• Sightsavers
  • London, United Kingdom
  • 2019

On average a person blinks 900 times an hour – imagine if each one was agony. This is the case for those suffering with trachoma, a disease that the charity Sightsavers is working to eliminate by 2025. Trachoma erodes vision to blindness as eyelashes turn inwards, gradually scratching away at the surface of the eye. Through a series of digital images from leading photographers, the BLINK interactive exhibition gives visitors an artistic interpretation of the devastating results of trachoma.

An interactive interface developed by Jason Bruges Studio uses a tracking camera to capture the blink of each visitor, which in turn destroys the digital images pixel by pixel, until each photograph no longer exists. The technology aimed to connect viewers with a subconscious behaviour: their blinking, and inspire empathy with the sufferers of trachoma. As visitors view the images, they destroy them. With each blink, the photographs slowly deteriorate – flickering and fading – until they are gone forever.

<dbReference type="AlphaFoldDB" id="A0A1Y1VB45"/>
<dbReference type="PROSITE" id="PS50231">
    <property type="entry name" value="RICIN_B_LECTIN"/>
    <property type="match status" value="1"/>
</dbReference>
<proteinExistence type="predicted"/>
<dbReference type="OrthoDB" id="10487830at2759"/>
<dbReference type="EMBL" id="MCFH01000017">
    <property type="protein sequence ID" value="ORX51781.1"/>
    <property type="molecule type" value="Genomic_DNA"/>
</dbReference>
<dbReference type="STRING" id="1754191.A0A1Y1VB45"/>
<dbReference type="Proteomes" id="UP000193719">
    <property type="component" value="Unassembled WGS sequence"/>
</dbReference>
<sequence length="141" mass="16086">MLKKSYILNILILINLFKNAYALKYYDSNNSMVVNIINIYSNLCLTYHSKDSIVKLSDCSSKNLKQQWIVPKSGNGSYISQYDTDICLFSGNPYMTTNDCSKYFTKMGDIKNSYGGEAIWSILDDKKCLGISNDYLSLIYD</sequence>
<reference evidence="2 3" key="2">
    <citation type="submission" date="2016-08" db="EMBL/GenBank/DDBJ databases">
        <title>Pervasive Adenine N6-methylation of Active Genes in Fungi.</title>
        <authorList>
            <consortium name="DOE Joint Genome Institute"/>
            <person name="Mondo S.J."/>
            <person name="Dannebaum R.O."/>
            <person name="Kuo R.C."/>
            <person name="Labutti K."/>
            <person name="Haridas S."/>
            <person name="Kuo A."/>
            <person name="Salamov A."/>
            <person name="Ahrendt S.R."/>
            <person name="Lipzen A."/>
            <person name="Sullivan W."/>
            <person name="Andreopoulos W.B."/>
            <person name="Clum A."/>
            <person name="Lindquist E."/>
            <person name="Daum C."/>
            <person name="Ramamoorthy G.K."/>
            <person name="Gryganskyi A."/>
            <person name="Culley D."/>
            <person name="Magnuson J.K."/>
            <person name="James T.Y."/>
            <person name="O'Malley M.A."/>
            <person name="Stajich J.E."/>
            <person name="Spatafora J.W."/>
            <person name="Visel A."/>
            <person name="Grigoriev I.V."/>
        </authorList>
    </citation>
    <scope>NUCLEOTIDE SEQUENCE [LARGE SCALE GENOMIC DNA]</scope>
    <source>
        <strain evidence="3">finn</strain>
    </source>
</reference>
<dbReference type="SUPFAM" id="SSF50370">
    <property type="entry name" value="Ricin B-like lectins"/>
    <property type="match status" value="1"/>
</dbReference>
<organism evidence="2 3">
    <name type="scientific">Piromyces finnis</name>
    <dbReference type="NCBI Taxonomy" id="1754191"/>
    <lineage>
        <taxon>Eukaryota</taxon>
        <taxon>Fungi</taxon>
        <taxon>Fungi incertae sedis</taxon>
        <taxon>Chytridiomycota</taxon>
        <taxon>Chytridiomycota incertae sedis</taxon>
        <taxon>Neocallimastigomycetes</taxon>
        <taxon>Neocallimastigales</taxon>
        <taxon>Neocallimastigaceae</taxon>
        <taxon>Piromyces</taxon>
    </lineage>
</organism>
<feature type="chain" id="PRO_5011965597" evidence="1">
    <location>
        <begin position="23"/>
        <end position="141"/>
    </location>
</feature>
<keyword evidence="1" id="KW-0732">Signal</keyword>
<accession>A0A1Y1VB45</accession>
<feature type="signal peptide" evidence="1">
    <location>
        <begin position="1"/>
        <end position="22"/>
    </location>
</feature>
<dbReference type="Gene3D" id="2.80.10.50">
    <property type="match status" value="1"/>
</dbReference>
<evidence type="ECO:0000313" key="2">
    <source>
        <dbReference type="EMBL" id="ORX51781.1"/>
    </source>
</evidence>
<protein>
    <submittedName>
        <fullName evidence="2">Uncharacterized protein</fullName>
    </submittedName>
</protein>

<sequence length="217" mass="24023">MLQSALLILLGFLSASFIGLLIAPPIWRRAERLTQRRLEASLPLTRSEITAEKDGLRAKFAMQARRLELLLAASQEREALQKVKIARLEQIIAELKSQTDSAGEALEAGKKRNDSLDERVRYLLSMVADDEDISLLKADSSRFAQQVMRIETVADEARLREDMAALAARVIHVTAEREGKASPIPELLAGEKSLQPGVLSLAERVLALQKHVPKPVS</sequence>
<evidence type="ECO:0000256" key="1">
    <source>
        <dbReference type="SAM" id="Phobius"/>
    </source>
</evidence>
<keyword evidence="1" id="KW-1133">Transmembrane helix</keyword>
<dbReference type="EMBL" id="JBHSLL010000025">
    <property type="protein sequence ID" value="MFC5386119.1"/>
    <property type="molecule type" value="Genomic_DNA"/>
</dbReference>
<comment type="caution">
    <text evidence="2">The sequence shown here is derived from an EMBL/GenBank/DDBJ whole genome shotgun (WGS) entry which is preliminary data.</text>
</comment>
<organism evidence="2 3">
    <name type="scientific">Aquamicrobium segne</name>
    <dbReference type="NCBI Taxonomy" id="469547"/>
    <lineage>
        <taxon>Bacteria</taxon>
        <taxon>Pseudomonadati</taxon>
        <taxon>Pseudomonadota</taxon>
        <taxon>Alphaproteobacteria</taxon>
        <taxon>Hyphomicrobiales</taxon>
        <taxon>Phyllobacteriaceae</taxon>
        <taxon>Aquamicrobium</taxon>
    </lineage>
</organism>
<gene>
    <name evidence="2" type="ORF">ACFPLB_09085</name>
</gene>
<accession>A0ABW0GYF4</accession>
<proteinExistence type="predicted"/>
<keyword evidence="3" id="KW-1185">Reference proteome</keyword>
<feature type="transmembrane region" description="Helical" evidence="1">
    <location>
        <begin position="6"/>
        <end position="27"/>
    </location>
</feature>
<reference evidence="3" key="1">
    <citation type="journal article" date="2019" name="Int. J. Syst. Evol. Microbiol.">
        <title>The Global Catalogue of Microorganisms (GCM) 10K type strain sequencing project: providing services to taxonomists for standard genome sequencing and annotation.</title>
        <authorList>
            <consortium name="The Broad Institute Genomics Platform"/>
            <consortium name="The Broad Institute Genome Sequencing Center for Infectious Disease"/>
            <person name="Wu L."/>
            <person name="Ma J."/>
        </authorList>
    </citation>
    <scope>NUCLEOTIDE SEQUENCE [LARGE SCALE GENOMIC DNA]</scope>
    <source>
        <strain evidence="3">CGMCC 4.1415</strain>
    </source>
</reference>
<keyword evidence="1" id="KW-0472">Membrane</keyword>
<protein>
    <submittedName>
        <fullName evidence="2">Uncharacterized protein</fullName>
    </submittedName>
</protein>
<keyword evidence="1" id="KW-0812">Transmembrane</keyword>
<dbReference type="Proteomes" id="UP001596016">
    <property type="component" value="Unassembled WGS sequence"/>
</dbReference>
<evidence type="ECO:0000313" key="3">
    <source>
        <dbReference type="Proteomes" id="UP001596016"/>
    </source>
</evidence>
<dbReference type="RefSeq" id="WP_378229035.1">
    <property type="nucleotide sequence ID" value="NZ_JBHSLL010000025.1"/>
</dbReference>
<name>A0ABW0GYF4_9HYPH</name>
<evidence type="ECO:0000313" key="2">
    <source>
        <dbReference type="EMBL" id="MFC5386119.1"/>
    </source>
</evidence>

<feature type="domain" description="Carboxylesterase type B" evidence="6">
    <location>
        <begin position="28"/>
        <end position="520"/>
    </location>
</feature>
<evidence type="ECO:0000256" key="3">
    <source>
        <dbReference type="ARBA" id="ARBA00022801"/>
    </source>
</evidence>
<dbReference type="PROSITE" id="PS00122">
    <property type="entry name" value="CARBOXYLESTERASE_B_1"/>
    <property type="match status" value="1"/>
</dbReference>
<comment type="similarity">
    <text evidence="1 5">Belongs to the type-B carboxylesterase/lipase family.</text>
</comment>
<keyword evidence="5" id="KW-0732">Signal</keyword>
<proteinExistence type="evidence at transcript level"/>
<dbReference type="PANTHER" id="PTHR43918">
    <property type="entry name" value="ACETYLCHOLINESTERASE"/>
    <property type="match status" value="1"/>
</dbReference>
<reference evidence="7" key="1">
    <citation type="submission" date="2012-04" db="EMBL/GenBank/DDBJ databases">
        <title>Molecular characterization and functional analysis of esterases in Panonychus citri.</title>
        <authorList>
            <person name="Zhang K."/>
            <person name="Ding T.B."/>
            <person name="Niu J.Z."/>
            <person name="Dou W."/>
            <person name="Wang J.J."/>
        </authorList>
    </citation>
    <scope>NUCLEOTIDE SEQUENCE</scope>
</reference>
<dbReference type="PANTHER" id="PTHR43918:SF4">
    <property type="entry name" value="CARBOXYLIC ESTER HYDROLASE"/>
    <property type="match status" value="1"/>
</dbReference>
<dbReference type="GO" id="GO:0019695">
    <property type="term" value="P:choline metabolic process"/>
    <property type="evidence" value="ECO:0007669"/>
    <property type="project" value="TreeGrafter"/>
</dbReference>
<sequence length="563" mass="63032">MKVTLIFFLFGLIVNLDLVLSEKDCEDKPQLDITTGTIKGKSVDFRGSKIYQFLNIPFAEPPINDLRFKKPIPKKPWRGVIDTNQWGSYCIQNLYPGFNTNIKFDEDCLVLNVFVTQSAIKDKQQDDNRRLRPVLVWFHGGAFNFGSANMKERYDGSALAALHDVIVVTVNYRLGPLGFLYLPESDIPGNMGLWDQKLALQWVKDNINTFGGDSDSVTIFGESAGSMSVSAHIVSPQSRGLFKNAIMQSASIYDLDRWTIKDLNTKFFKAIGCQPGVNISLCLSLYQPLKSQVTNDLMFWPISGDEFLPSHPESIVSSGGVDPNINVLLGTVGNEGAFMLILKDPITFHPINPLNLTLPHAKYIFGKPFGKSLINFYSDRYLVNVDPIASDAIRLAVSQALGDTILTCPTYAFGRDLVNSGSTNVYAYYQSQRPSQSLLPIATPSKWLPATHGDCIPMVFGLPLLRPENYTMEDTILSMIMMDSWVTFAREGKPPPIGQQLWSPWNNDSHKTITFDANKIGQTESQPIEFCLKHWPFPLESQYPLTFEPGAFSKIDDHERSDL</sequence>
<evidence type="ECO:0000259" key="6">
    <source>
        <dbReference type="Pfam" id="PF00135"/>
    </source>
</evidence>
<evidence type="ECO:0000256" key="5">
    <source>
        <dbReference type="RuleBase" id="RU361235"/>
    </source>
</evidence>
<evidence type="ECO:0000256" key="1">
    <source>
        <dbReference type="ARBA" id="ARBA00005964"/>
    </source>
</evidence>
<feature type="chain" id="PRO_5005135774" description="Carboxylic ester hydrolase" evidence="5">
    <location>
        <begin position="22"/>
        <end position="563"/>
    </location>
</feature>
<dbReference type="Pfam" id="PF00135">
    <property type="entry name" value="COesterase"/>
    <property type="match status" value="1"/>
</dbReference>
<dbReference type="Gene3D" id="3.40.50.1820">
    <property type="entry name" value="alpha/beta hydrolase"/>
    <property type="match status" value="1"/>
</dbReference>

The BLINK photographic exhibition, on behalf of Sightsavers, was held at the Oxo Tower, to create awareness of the debilitating disease trachoma and to target new donors in order to diversify Sightsavers’ range of benefactors. The role of MET Studio, Jason Bruges Studio and Barker Langham was to engage and educate visitors in the devastating effects of trachoma. The intention was to make sure visitors would leave with a sense of connection to those suffering trachoma. The most tangible factor driving the fundamental aim was the chance to fully eradicate this disease by 2025.

A unique and fully interactive exhibition where the visitor becomes an integral part of the display, creation, and core message. Through the works of renowned photographers, audiences experience the reality of trachoma. The plight of this fundraising exhibition, is made even more poignant as galleries, artists and estates donated a photograph to be destroyed forever.